Although a vast majority of U.S. states don't face the possibility of ever being affected by volcanic eruptions, there are 169 active volcanoes nationwide, according to American Geo Sciences, and an estimated 1,500 across the globe. That being said, depending on your location, the likelihood of facing an eruption isn't completely impossible, so being educated on the matter could be somewhat important.
What happens when a volcano erupts? Read on for the rundown regarding what actually occurs during an eruption — the effects can be catastrophic or practically next to nothing, depending on a number of factors.
What causes a volcano to erupt?
Volcanoes are seriously fascinating natural structures. Volcanoes are essentially natural vents that essentially allow the planet to exude its own heat made up of subsurface molten rock. According to Thought Co, an eruption most often happens when lava from beneath the earth's surface combines with rock and thickens, turning into magma. Then, it eventually erupts through the volcano's opening when there is enough pressure added to it.
Oftentimes, magma flows upwards through a tube-like structure (which is known as the throat of the volcano) and it spews out from the top, which is most likely what you've seen take place on T.V. The lava, as well as gases and ash, flow outwards, and can sometimes create hills and mountains. This has happened on the Big Island of Hawaii, and in other locations where volcanic activity is prevalent.
What happens when a volcano erupts? The results can be deadly.
The explosivity of a volcano depends on the magma's composition, according to USGS. Runnier magma generally enables gas to easily escape, causing the magma to flow outward. Lava flows don't often lead to fatalities, as it generally moves quite slowly. However, when the magma is thicker, it can cause more of an explosion. Thick magma is particularly dangerous, as it can cause house-size boulders to explode into the air. Either way, we strongly suggest evacuating if an eruption is in the forecast.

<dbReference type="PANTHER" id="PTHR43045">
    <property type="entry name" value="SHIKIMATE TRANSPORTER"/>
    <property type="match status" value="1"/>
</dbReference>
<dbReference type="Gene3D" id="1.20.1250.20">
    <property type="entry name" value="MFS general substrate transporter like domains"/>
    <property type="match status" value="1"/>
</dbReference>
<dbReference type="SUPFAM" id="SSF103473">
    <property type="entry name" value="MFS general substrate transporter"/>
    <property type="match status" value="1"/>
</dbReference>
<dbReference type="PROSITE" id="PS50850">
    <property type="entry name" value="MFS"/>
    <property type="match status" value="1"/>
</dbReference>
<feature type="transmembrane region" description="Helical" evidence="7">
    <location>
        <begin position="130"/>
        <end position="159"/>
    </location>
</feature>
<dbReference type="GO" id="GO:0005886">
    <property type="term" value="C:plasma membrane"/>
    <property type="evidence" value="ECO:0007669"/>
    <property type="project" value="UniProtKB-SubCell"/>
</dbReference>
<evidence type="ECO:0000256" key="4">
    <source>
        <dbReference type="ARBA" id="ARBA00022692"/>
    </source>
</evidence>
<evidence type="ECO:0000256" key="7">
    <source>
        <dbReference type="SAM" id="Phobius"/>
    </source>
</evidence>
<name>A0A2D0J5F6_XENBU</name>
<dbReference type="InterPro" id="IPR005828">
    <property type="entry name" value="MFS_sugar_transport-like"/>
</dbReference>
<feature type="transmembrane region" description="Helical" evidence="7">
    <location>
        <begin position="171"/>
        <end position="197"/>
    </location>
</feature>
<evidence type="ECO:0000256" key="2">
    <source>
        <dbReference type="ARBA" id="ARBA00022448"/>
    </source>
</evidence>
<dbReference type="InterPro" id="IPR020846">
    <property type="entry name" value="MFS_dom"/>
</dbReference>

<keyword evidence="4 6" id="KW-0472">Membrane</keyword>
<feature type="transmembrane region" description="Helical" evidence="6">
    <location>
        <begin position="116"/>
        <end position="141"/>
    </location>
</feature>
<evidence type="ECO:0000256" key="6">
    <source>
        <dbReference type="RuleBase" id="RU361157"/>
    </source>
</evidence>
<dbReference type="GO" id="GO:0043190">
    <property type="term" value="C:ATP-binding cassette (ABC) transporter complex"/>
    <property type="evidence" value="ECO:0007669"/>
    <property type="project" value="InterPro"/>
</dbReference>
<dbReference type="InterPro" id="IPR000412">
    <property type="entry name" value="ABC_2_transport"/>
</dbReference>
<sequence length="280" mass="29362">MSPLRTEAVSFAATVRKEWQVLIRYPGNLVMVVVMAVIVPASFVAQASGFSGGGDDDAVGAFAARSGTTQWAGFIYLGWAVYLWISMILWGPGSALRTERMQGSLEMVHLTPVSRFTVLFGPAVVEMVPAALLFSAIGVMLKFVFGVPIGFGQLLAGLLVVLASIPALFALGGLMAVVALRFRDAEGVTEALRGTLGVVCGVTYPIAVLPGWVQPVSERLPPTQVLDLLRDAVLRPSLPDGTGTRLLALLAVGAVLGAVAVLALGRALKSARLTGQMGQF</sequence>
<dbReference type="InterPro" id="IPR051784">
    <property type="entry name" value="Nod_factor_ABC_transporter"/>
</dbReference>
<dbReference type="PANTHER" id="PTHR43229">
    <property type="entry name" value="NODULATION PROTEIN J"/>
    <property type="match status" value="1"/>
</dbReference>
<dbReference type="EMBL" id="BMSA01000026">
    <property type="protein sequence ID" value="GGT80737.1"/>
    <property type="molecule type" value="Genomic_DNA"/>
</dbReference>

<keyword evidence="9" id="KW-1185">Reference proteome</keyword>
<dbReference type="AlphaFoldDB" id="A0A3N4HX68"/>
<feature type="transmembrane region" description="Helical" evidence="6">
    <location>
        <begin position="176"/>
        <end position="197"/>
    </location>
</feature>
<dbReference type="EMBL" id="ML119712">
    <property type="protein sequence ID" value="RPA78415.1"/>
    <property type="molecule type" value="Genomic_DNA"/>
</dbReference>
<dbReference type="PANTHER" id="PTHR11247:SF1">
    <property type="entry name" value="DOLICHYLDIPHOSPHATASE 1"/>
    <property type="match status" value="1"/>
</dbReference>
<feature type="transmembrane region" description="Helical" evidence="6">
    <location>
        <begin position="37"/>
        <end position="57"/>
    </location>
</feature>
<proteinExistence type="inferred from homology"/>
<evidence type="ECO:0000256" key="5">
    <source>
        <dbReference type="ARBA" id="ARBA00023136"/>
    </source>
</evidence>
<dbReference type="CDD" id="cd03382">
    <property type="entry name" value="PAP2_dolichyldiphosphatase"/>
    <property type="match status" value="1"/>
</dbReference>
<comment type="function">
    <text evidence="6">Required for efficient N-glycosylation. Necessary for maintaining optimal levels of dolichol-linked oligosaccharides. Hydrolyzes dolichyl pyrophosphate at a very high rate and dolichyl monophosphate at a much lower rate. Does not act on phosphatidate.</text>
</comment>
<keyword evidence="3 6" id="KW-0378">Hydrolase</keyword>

These highly explosive volcanoes can be deadly, as explosive magma can destroy anything in its path, including animals, plants, and sometimes humans. If the hot magma combines with fresh water or runoff from snow or ice, however, it can also result in another natural disaster called a mudflow, also known as a lahar, according to Class Zone. These are also potentially deadly, and in the past, they have suffocated full towns and cities with natural earth materials and debris.
Sometimes, eruptions just lead to a ton of ash in the air, which can ultimately lead to breathing problems, and create travel disruptions, in nearby communities. According to The BBC, this occurred when Iceland's Eyjafjallajokull erupted in 2010, causing an ash cloud to form and spread across Europe, canceling upwards of 100,000 flights. At the time, affected airlines lost an estimated £1.3 billion.
Volcanoes are fascinating but can obviously be quite dangerous — if your area receives an alert for any type of potential volcanic activity, we strongly advise adhering to any evacuation warnings.